Fruit farming an extremely important sector in horticulture, as fruits are not only delicious but contain many nutrients which are necessary for human health. Fruit farming is a highly profitable business preposition if done by technically qualified and experienced professionals.
India, being the second largest producer of fruits in the world, has diverse climates and soil for setting up of fruit orchards providing ample opportunities for the development of fruit industry and also to produce sufficient fruit to feed the ever-increasing human population.
Once a tree is established, it can provide a large yield of fruit year after year for decades, requiring little human input when compared to the growing, planting, weeding, watering, pest control involved in annual vegetables.
Establishment of an orchard is a long term process, which starts giving yield after a period of 3 to 5 years, requiring very critical planning, and expertise in its implementation.
Prium Agro undertakes setting up of an orchard, right from the raw land till it bears fruit, by preparing the land, planning density of trees for optimum production, sowing the seeds, taking care of the plants, maintenance in the gestation period, and finally yield of the fruits.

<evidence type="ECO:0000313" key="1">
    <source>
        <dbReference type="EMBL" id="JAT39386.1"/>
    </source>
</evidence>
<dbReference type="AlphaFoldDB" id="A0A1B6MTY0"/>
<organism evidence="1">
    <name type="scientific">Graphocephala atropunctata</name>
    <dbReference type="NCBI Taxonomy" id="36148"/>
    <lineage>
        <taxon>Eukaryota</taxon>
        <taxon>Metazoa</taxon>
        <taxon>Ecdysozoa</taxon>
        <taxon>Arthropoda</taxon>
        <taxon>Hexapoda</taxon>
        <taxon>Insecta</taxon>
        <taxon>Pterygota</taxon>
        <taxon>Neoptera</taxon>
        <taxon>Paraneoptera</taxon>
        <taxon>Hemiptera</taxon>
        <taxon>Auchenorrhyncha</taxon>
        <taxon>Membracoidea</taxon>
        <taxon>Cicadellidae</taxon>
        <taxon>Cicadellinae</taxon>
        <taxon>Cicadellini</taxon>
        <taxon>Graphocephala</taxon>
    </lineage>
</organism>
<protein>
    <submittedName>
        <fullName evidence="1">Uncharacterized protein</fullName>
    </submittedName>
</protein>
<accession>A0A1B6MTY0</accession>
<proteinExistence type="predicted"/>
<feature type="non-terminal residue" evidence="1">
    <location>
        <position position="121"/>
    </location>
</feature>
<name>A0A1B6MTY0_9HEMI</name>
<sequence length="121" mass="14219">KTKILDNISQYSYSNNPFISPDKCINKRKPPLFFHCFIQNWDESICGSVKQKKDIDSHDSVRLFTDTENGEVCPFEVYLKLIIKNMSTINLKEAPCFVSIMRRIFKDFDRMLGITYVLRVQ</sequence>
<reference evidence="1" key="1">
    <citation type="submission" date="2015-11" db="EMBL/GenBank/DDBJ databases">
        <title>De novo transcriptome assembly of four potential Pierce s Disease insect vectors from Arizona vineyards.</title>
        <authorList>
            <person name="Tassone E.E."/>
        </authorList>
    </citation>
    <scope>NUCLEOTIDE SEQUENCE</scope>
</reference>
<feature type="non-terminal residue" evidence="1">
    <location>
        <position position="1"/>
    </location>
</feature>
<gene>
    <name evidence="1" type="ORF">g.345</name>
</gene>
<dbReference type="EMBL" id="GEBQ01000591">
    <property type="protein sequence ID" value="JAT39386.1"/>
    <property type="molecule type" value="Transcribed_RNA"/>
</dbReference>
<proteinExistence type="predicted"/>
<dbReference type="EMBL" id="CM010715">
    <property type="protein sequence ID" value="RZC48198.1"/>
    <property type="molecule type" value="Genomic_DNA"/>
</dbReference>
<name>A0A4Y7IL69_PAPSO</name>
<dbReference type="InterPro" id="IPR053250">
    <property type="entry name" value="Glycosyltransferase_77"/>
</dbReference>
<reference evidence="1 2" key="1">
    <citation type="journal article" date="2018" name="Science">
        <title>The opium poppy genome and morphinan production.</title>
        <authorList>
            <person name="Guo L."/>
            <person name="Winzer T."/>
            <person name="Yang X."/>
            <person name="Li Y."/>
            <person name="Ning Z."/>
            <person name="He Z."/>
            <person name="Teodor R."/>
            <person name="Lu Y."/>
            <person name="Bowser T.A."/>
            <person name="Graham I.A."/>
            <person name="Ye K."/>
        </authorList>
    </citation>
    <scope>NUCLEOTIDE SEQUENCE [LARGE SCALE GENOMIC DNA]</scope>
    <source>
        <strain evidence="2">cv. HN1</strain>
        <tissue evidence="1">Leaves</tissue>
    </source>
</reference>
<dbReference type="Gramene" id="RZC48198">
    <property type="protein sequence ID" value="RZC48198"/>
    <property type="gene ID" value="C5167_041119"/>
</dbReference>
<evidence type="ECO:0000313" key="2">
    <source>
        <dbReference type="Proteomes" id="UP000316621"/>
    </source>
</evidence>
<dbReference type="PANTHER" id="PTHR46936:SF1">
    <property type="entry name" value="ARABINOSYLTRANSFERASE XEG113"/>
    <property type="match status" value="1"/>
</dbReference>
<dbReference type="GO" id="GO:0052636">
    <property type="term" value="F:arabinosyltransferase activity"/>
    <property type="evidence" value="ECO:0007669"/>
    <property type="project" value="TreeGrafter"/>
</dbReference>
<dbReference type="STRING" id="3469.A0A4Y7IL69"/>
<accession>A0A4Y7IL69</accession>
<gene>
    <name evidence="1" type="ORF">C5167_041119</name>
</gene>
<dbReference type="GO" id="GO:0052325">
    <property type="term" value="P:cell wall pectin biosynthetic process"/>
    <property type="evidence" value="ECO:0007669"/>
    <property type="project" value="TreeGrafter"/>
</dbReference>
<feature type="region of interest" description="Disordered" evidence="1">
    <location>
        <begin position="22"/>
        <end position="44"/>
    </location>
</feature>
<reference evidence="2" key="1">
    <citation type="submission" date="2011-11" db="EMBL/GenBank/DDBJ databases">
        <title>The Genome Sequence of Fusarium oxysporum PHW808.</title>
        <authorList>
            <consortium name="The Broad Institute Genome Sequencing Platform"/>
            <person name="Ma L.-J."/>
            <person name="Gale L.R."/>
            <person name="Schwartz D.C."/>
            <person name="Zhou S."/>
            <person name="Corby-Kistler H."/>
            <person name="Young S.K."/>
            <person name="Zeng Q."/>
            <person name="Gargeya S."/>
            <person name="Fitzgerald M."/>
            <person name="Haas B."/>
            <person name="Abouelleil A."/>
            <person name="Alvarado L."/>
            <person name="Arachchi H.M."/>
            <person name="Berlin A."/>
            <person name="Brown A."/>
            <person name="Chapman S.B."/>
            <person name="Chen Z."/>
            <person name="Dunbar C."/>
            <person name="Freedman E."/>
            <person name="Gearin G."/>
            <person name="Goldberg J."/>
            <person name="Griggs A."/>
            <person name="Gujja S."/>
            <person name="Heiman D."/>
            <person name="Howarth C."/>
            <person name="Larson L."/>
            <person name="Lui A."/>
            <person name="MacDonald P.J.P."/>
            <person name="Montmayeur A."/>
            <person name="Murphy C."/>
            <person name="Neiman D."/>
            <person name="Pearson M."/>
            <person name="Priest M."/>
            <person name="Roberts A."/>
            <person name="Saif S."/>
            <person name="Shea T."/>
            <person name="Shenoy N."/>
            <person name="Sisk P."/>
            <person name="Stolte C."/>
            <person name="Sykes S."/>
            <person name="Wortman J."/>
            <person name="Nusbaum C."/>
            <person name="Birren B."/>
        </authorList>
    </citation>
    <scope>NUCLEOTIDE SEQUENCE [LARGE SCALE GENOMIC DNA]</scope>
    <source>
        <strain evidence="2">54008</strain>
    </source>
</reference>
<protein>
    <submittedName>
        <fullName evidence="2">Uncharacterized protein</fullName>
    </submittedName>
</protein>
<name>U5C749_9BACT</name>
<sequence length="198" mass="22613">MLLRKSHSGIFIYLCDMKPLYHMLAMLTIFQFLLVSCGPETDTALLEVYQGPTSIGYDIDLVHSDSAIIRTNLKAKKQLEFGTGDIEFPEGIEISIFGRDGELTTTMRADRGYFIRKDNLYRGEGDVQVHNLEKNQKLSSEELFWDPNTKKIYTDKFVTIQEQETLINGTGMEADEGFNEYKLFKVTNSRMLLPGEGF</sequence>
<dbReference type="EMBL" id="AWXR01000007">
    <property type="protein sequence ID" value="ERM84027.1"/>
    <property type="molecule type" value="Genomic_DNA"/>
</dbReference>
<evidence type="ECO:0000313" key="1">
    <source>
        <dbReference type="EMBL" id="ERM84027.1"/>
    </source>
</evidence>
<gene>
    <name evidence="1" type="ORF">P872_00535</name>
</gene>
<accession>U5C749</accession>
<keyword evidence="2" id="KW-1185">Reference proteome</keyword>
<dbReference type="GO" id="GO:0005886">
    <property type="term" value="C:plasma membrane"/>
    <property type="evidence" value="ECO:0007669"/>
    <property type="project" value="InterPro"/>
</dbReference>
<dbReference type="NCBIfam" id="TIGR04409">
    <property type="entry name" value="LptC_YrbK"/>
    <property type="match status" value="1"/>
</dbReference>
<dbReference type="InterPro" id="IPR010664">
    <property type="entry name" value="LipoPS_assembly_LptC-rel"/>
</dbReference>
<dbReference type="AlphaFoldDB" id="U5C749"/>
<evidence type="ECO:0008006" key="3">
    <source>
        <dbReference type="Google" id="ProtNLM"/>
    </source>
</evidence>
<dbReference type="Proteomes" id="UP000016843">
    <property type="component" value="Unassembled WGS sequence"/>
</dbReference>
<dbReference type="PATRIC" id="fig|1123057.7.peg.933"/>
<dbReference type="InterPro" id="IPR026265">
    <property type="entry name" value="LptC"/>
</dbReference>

With expert guidance from our qualified agriculturists, and ground implementation by trained and experienced staff, we ensure that our orchards give optimum yield of best quality fruits.
Since Prium is presently establishing Orchards in the state of Madhya Pradesh, you can choose from any one of the following fruit varieties or a combination thereof.
Popularly referred to as ‘King of Fruits’, Mango is native to South Asia, with India as its largest producer followed by China. Being a rich source of Vitamin C, Mango is extremely popular due to its wide range of adaptability, high nutritive value, richness in variety, delicious taste and excellent flavour.
The fruit is consumed when ripe, while raw mangoes are used for preparing various traditional products like amchur, pickle, murabba, chutney, panhe (sharabat), raw slices in brine, as well as Jam, Squash, Pulp, Nectar etc.
Many varieties of fresh Mangoes, including Alphonso, Dashehari, Kesar, Banganapalli, are exported from India to the Gulf countries, Europe, France, Kuwait, Malaysia, Nepal, Singapore etc, while mango products in canned form are exported to UK, USA, EU, Russia etc.
Citrus is an important fruit crop, with Lemon, Mandarin, Orange, and Sweet Lime being its most important categories. It is mainly known for its pulp and juice throughout the world. In India, citrus is the third largest fruit crop after Banana and Mango.
An excellent source of Vitamin C, a nutrient that strengthens the immune system, Citrus fruits also have other vitamins and minerals, including B vitamins, potassium, phosphorous, magnesium and copper have health benefits, like anti-inflammatory and antioxidant effects.